Fevre, Guy De Sieur De La Boderie

, Or Giudo Fabricius Boderianus, was born of a noble family in the territory of Boderie, in Lower Normandy, in 1541. He acquired great knowledge in the Oriental languages, and had, with his brother Nicholas, the principal part in the edition of the Polyglott of Antwerp, though that honour is usually given to the learned Arias Montanus. Le Fevre was secretary to the duke d’Alengon, brother of king Henry 111. and composed several works in French, verse and prose, but in a style so vulgar and confused, that none of them are read. He died 1598. Nicholas le Fevre de la Boderie, his brother, was also very ingenious; he died after 1605. Anthony le Fevre de la Boderie, another brother, distinguished himself in the reigns of Henry IV. and Louis XIII. by his skill in negociations, and his embassies to Rome, the Low Countries, and England, where he was loaded with presents. He discovered the marechal de Biron’s correspondence at Brussels, and rendered important services to Henry IV. He died 1615, aged sixty, and left “Traitc de la Noblesse, traduit de Tltalien de Jean-Baptiste Nenna,” printed 1583, 8vo. His “Letters on Negociations” were published 1749, 5 vols. 12mo, and he is also supposed to have been among the authors of the “Catholicon.” He married the sister of the marquis de Feuquieres, governor of Verdun, by whom he had two daughters; one died very young, the other married M. Arnauld d’Andilli 1613, who by her obtained the estate of Pomponne, and la Briotte. 2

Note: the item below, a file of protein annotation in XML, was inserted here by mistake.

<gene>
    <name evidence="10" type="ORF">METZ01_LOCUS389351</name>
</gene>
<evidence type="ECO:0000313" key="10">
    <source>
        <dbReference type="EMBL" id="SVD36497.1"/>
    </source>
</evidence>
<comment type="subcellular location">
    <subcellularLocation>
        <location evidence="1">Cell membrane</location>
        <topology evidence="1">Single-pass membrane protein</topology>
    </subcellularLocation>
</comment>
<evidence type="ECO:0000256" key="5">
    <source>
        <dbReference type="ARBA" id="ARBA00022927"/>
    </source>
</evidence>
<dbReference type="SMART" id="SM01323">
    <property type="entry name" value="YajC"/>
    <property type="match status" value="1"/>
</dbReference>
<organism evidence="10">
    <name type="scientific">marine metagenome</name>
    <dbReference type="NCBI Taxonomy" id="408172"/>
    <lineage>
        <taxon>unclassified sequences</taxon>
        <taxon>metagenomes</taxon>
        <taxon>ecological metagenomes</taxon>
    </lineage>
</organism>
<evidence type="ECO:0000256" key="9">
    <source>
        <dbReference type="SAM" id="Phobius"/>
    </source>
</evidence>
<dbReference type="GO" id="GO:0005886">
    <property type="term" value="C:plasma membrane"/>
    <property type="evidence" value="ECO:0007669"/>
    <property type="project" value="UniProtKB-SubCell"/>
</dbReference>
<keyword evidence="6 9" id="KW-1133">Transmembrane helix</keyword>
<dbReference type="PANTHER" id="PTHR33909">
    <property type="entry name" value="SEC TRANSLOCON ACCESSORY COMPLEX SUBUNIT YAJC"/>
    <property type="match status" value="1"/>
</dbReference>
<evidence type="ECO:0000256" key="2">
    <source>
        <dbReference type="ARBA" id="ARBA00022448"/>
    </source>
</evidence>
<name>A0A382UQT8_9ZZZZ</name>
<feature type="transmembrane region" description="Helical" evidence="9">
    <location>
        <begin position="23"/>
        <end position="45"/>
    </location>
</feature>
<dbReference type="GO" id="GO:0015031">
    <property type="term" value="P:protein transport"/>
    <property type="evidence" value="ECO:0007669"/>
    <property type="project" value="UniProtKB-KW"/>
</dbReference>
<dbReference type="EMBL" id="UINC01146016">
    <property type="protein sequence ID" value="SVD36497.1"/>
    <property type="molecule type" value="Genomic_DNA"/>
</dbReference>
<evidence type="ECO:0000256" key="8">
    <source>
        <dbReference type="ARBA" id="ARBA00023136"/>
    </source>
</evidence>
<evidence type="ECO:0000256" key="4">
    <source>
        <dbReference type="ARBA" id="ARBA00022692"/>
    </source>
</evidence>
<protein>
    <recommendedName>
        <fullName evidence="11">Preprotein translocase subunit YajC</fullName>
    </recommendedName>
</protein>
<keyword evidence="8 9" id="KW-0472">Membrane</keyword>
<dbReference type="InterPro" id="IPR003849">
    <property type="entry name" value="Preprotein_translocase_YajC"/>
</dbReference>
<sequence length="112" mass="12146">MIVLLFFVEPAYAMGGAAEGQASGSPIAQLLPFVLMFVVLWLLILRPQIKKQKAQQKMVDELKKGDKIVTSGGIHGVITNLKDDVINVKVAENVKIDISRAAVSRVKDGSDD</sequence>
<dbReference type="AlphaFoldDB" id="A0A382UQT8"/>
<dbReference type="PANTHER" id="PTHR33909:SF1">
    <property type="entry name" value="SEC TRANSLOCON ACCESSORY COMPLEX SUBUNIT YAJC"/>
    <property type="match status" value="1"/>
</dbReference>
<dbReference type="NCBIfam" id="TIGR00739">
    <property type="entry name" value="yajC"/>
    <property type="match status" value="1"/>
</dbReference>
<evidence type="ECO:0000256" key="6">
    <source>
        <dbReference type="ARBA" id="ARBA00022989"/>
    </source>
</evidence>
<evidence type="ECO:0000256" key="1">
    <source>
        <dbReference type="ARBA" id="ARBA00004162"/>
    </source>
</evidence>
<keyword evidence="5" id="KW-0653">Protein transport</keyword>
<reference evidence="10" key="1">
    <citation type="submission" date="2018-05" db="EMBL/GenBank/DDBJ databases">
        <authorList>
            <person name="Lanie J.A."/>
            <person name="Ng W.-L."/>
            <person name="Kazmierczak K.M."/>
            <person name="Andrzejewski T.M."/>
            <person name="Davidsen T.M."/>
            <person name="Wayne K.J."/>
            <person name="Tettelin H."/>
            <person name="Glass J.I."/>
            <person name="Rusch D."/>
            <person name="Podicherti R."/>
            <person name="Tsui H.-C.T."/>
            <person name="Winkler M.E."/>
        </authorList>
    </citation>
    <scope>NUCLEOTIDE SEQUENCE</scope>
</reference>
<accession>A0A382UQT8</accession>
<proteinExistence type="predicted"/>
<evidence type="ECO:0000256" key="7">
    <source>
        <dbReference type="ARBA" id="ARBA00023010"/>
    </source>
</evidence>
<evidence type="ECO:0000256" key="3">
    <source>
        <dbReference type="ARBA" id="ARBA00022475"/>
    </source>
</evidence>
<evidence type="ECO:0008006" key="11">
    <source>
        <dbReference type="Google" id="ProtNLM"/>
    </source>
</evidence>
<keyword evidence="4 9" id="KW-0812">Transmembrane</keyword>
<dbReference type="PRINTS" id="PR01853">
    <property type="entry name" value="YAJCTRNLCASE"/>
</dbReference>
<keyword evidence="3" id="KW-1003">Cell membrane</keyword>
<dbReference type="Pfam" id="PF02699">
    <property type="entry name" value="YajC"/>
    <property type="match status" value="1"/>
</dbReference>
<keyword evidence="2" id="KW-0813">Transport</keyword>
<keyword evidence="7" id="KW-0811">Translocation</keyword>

Moreri. Did. Hist —Niceron, vol. XX^VIII. Cbaufepie.